Accessing quantitative data see the technology detour

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Accessing quantitative data: See the Technology Detour after Investigation 1.1 for instructions on how to load data into R/Minitab. Remember to search the help menus for more information if you have more complicated data files in the future. R Notes: Recall that the + sign comes up in R after you hit Enter when R is expecting the next line to be a continuation of the previous line. You can alternatively continue the command on the same line. In the instructions below, some steps are optional, but we wanted you to know they were there. You should get into the habit of “attaching” the data once it has been read in to R . Minitab Notes : The file is too large to copy and paste from the webpage, so save the file to your computer and use File > Other Files > Import Special Text . Specify C1-C7 for storing the data and then press Format . Select the Tab delimited option and press OK twice. Change file extension to .TXT Check that you have 324,314 rows of data.
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Chance/Rossman, 2015 ISCAM III Investigation 2.1 137 Now use technology to create a dotplot of the birth weights. Technology Detour Dotplots In R Assuming you imported the data into “births” > attach(births); names(births) ± Shows the variable names for your data > iscamdotplot(birthweight) ± Input quantitative variable (after attaching) In Minitab x Choose Graph > Dotplot . x Select One Y, Simple option. x Press OK . x Double click on the C2 birthweight listing in the left window so it appears in the Graph variables box (or type C2 or seconds directly into the Graph variables box). Press OK . (c) Describe what you see. Discussion: The observations at 9999 don’t seem to belong. The “ codebook ” for these data states that the largest birth weight is 8165 grams and for other variables it lists 99, 999, 9999 as values for “not st ated” or unknown. You could convert these observations to the missing value designator in your software (e.g., * in Minitab and NaN in R) or you can create a new data set that does not include those rows. Technology Detour Subsetting the Data In R > births2=births[which(birthweight < 9999), ] ± selects rows that satisfy condition ± notice the comma! > attach(births2) ± “birthweight” now refers to these data Or, you can refer to the new data using births2$birthweight In Minitab x Choose Data > Subset Worksheet x Specify C2 as the column you want to condition on x Change the condition to “is less than” x Use 9999 as the value, uncheck “Include value” x Press OK . x You should get a new worksheet “c2 less than 9999”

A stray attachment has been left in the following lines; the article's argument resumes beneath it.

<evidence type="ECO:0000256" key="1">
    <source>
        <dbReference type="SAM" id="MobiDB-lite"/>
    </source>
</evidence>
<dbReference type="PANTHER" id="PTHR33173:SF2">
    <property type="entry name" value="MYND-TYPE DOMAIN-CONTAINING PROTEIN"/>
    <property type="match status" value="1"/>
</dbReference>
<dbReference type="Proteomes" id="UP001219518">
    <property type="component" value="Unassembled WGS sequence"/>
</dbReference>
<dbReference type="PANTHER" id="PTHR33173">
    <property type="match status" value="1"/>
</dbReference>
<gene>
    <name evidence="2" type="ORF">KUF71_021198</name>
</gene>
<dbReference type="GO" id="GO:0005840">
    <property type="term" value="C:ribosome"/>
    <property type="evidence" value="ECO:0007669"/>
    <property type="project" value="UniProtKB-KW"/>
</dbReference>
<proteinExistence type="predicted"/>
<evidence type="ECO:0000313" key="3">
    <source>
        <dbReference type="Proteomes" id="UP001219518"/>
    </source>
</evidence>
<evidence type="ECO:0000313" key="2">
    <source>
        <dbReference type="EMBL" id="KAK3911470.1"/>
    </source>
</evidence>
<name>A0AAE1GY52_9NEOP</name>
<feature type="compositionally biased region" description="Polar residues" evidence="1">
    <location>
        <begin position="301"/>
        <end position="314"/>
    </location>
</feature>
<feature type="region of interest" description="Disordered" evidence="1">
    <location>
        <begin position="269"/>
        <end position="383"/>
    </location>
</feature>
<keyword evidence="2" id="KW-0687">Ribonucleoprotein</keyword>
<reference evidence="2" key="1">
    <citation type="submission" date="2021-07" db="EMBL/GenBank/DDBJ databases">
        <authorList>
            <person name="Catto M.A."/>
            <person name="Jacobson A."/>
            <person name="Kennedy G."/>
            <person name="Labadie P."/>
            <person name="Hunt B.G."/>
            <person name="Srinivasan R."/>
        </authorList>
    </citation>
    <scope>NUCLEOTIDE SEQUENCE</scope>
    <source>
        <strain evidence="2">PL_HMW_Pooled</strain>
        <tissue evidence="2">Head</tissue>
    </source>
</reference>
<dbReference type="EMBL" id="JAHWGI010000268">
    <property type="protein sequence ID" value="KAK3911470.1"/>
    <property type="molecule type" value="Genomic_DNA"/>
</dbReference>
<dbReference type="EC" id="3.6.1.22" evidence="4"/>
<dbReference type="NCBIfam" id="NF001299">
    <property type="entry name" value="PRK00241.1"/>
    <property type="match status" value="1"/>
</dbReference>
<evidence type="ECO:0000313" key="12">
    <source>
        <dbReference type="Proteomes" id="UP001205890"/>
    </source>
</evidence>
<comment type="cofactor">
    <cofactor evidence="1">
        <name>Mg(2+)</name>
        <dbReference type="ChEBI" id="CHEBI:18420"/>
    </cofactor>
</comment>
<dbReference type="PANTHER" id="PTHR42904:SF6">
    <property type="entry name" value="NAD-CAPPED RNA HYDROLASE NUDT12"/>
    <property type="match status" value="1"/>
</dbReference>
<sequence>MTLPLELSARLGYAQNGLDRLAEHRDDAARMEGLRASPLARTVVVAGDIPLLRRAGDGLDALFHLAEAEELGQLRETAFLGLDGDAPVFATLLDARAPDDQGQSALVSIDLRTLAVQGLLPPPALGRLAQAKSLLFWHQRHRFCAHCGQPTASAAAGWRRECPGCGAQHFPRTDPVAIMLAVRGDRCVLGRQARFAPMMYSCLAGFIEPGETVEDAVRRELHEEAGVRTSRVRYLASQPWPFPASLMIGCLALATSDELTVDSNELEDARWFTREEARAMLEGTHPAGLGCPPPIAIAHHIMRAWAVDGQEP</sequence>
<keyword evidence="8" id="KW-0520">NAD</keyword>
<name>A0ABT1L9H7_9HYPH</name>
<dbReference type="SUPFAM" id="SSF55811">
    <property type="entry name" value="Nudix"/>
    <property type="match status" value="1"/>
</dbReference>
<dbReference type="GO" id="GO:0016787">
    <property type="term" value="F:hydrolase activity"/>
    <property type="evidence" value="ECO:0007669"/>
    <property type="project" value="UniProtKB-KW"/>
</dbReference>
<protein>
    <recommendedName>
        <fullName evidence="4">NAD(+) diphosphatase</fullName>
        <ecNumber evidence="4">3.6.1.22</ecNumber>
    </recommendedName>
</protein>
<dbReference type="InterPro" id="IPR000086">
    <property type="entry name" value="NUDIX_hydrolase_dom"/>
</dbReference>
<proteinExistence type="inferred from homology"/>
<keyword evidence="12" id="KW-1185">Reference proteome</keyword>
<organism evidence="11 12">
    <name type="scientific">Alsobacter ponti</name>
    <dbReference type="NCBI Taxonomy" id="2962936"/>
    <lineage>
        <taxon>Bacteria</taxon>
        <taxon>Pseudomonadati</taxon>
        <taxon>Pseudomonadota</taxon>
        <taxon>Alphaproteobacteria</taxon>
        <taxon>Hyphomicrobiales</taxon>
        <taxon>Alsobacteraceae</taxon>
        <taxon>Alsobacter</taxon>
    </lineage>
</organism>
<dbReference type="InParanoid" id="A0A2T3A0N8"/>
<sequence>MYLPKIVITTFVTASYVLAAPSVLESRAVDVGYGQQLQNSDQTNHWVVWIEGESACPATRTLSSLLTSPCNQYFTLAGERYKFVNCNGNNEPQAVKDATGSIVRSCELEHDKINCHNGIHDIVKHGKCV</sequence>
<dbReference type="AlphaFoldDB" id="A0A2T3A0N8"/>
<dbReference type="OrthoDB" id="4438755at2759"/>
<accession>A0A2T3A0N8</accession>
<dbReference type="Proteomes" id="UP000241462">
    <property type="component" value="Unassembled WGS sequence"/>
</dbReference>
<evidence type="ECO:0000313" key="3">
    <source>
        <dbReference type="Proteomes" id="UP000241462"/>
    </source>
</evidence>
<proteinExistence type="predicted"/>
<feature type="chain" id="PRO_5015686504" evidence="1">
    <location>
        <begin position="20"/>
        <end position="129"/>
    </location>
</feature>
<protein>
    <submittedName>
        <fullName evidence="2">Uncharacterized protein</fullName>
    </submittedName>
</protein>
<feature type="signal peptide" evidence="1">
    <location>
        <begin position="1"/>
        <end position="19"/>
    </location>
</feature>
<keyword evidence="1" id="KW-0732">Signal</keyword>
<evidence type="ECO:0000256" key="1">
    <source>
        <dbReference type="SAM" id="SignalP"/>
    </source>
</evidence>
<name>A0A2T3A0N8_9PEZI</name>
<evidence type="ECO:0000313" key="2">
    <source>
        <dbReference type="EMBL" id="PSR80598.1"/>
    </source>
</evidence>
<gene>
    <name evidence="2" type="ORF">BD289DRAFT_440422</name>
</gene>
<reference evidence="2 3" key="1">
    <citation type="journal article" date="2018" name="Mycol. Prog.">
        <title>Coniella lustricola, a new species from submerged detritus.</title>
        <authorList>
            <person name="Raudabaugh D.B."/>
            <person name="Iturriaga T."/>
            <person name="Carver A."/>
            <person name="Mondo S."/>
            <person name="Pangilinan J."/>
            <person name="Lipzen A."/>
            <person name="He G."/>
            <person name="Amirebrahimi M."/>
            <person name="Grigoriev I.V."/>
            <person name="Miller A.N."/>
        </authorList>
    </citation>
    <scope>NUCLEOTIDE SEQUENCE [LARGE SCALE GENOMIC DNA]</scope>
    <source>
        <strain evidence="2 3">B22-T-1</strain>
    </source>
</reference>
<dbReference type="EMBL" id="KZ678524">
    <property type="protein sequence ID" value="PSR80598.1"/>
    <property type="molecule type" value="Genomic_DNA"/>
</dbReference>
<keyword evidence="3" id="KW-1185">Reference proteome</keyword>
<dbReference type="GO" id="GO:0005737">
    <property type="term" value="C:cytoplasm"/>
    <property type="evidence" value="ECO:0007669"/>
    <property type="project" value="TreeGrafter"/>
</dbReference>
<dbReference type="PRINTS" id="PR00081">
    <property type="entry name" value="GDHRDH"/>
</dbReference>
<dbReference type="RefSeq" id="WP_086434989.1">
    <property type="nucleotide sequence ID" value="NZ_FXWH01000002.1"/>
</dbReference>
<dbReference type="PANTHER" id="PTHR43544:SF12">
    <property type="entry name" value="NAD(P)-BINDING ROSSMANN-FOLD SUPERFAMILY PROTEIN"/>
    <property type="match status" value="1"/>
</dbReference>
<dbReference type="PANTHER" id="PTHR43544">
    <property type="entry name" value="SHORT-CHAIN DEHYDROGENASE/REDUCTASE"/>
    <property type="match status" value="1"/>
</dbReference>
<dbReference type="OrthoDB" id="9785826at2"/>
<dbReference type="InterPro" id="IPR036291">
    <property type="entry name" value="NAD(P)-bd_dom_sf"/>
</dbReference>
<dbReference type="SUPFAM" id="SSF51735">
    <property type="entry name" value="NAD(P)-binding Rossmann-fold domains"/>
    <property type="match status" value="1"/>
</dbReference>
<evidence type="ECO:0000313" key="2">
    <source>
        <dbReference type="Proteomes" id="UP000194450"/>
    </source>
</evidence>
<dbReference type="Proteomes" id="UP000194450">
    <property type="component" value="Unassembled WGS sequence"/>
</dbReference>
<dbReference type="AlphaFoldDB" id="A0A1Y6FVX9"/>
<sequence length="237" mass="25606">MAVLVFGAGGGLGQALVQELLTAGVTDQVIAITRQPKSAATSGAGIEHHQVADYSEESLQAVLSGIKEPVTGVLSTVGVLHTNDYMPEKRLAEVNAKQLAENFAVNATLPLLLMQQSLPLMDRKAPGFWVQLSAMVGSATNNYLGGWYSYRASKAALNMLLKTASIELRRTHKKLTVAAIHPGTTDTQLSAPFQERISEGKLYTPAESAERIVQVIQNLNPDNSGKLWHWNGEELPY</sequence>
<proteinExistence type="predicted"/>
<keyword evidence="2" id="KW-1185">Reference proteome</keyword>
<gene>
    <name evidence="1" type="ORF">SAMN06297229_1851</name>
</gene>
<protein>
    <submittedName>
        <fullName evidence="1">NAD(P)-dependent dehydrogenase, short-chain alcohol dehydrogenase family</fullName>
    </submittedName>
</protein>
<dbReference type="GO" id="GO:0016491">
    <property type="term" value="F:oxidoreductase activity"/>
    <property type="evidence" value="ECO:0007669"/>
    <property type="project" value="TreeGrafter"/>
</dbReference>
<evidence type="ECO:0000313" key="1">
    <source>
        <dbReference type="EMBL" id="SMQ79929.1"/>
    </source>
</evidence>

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Chance/Rossman, 2015 ISCAM III Investigation 2.1 138 (d) Recreate the dotplot with the subsetted data and describe what you see. It may still be difficult to see much in the dotplot with such a large data set, especially if there are many distinct (non- repeated) values. One solution is to “bin” the observations. Some software packages (e.g., Minitab) will do that automatically even with a dotplot. Another approach is to use a different type of graph, a histogram, that groups the data into intervals of equal width (e.g., 1000-2000, 2000- 3000, …)
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